I can’t seem to get my head around it! No matter how many times I talk to someone around the world and it sounds like they are sitting in the same room with me, I am filled with wonder. When I look at anything in micro and see how color and design pop forward that I previously hadn’t observed, I am amazed. No matter how many times I fly, I am still amazed at how such a large object is able to leave the ground, how quickly it moves me from distant place to distant place, and how infinite the places, spaces, and quantities of people, relationships, and details of life spread out below me as I gaze at large metropolitan areas below. My head starts to hurt when I imagine what God’s job must be like listening to all the people below and then adding in all the others around the world who live beyond the narrow strip of earth I am flying over at that moment.
Sometimes part of our problem in education is that we are too outcome focused – I imagine some of you are surprised to hear me say that! Life is meant to be a journey, and life is full of learning. We are on a journey/quest of learning and wonder – it is how we are wired as image bearers of God – we are wired for questioning and discovery. The role of science in this journey then is not to nail it all down, but to continue to expand our wonder. Robert Sapolsky, a distinguished scientist, reflects this sentiment: “The purpose of science is not to cure us of our sense of mystery and wonder, but to constantly reinvent and reinvigorate it.” Sapolsky captures the sense of wonder and complexity in these words: “. . . an impala sprinting across the Savannah can be reduced to biomechanics, and Bach can be reduced to counterpoint, yet that does not decrease one iota our ability to shiver as we experience impalas leaping or Bach thundering. We can only gain and grow with each discovery that there is structure underlying the most accessible levels of things that fill us with awe.”
Part of the purpose of learning is to gain a greater sense of wonder. Well known physicist/genius Richard Feynman suggests: “The purpose of knowledge is to appreciate wonders even more.” Our process of learning then is not to produce certainty through a command of factual information, but to produce a greater appreciation of wonder, to be increasingly motivated to learn more and more and to engage in the study of complexities yet not understood. In the learning process the student should have questions multiplying rather than being answered – and sometimes this might mean the questioning of things we thought we knew…or had an answer for.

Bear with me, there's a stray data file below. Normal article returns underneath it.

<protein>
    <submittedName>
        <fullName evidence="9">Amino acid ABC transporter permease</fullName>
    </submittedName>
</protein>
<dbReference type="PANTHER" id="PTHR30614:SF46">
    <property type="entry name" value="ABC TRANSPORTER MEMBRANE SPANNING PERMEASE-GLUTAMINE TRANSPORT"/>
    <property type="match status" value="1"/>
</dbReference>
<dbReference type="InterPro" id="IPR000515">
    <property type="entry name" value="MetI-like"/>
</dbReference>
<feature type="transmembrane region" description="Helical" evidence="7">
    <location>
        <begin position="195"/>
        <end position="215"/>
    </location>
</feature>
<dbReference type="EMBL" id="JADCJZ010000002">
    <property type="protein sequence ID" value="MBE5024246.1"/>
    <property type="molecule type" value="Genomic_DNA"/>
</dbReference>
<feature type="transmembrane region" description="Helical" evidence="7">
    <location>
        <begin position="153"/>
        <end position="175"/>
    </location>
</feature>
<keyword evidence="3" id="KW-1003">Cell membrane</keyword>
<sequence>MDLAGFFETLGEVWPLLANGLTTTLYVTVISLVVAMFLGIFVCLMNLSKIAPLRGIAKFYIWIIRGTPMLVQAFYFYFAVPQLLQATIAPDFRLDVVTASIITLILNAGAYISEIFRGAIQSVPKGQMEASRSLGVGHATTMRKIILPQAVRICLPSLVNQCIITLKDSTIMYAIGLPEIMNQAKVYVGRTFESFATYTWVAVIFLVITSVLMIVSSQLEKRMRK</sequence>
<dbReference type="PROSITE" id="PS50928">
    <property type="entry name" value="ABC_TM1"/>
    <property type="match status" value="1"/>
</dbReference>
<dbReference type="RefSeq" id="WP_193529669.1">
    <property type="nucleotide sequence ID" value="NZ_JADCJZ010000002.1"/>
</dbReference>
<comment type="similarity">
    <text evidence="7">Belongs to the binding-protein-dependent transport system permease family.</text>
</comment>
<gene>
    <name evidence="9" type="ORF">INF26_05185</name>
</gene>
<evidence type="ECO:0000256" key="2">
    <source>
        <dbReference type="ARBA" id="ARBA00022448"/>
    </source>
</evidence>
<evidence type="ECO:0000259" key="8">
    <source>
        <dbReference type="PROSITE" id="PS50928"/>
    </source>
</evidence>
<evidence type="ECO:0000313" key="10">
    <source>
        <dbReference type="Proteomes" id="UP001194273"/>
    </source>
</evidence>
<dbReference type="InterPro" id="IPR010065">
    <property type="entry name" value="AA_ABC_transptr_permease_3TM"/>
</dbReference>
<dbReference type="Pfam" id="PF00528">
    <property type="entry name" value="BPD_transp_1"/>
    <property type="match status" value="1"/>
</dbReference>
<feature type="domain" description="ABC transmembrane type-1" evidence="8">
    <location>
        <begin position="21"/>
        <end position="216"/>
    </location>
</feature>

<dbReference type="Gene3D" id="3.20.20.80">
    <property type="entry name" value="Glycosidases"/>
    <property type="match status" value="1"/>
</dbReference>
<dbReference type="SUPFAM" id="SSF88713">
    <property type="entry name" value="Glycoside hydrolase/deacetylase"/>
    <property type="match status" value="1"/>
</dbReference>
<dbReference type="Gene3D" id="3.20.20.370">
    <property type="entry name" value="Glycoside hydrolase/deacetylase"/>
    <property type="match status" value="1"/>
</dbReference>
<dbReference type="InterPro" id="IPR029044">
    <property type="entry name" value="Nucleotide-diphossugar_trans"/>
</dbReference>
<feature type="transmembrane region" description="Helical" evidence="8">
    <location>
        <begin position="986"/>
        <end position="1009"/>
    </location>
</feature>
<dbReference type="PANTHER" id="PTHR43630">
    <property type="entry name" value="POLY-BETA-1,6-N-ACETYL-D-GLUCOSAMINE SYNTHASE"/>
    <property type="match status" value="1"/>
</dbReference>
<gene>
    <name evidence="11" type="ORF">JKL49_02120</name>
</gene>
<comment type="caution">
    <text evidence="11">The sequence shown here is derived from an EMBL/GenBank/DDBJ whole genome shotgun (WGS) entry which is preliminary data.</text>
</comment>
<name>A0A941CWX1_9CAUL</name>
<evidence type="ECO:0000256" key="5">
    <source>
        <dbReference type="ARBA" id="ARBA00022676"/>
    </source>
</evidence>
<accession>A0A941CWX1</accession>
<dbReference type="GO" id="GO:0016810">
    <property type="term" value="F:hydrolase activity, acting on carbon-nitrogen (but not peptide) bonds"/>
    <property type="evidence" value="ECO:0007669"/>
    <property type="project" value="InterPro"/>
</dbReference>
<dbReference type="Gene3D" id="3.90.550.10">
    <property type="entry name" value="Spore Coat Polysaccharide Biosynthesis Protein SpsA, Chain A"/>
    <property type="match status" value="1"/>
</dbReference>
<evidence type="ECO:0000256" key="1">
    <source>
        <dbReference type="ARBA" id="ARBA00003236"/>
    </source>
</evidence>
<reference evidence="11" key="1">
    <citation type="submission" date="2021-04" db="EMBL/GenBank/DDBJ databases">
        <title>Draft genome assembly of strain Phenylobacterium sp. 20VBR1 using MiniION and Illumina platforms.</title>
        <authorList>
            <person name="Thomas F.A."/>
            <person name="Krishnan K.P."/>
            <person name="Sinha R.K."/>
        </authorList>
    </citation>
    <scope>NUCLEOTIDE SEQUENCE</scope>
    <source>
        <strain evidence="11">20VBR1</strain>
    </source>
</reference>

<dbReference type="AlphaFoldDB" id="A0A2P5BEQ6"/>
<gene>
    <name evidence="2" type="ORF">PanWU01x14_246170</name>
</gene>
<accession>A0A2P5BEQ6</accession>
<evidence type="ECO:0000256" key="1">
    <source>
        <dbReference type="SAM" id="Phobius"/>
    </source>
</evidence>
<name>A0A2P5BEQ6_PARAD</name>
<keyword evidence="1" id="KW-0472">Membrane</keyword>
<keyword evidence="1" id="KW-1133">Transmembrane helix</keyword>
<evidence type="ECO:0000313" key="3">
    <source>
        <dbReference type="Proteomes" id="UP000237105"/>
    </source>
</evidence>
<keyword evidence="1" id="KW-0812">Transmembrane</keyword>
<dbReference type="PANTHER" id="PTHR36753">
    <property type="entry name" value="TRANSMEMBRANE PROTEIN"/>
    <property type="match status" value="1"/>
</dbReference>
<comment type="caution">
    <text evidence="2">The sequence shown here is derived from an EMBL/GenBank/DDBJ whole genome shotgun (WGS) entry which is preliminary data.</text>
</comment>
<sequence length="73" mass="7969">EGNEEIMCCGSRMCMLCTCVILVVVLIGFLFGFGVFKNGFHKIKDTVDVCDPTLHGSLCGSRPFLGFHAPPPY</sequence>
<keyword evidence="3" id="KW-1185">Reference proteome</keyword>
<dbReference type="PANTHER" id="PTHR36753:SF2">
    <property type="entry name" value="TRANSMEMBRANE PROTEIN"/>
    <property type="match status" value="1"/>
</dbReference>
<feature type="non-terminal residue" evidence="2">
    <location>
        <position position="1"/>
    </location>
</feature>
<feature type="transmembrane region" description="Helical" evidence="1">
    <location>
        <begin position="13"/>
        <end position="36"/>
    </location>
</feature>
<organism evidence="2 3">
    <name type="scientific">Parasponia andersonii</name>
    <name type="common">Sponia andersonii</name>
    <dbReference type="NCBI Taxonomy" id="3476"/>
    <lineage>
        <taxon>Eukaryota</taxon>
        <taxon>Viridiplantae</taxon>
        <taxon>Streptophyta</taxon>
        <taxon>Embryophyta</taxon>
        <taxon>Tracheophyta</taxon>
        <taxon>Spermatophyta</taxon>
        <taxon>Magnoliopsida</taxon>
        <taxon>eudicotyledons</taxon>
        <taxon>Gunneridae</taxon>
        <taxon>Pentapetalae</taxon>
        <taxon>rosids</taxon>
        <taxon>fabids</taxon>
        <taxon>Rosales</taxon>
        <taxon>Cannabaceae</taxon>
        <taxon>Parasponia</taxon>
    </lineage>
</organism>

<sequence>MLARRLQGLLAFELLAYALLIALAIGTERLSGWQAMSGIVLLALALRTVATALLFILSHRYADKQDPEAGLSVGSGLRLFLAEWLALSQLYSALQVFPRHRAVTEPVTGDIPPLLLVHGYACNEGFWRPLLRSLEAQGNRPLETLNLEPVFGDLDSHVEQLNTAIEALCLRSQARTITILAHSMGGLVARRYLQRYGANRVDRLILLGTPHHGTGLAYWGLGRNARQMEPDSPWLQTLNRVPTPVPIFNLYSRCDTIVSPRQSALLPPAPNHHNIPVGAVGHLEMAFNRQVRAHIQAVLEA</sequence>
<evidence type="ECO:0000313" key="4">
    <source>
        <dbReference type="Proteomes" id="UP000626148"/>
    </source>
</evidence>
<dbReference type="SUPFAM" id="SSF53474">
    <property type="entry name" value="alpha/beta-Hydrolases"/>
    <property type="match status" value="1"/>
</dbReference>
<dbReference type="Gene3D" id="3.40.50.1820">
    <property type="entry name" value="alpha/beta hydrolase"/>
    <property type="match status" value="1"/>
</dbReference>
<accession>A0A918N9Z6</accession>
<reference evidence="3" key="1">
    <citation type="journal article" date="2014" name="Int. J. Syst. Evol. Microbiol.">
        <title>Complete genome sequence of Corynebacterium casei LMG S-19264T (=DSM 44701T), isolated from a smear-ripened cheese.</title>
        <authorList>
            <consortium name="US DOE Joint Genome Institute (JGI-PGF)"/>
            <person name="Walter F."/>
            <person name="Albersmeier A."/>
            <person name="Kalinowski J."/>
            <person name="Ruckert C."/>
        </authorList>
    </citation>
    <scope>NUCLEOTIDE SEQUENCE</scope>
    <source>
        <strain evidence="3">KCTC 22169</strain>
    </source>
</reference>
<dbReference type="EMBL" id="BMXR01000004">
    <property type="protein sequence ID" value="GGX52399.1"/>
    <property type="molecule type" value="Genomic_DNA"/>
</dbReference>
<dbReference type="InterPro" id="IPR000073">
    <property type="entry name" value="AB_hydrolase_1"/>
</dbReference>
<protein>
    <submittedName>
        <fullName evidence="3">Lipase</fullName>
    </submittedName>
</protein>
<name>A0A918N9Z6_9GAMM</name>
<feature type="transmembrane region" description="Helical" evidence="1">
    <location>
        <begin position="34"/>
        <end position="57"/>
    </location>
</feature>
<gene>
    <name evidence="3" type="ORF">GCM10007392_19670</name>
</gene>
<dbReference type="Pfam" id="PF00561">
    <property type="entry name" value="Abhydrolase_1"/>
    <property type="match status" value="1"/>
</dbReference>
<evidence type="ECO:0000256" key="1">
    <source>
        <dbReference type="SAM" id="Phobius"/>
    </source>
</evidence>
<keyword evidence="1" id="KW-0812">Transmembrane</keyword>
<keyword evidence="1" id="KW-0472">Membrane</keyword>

Franciscan priest Richard Rohr suggests that wondering connotes at least three things: 1) standing in disbelief, 2) standing in the question itself, and 3) standing in awe before something. He suggests that it is spiritually healthy to remain open to all three things inside of you as long as you don’t let skepticism and negativity gain the upper hand. To remain in the question keeps us spiritually humble and open to what is possible.
Despite concerns about “science bleaching the world of wonder,” Phillip Ball suggests in his article “Why Science Needs Wonder” that “science today appreciates that the link between curiosity and wonder should not, and probably cannot, be severed, for true curiosity – as opposed, say, to obsessive pedantry, acquisitiveness or problem-solving – grinds to a halt when deprived of wonder’s fuel.” I believe we simply cannot detach our emotions, our enthusiasm, our fervor, our aesthetic and moral impulses, our sense of awe and wonder – it is our innate response to worship, to bow in humility before a God whose “glory is beyond the heavens, whose ways are past finding out.”
It is the task and the joy of the Christian teacher to balance the two extremes – to not too quickly give religious answers to questions of wonder so that a student’s curiosity for further inquiry is dampened, and on the other hand to not advance the idea that we must be in doubt about everything and that what we do know is simply the result of man’s discovery.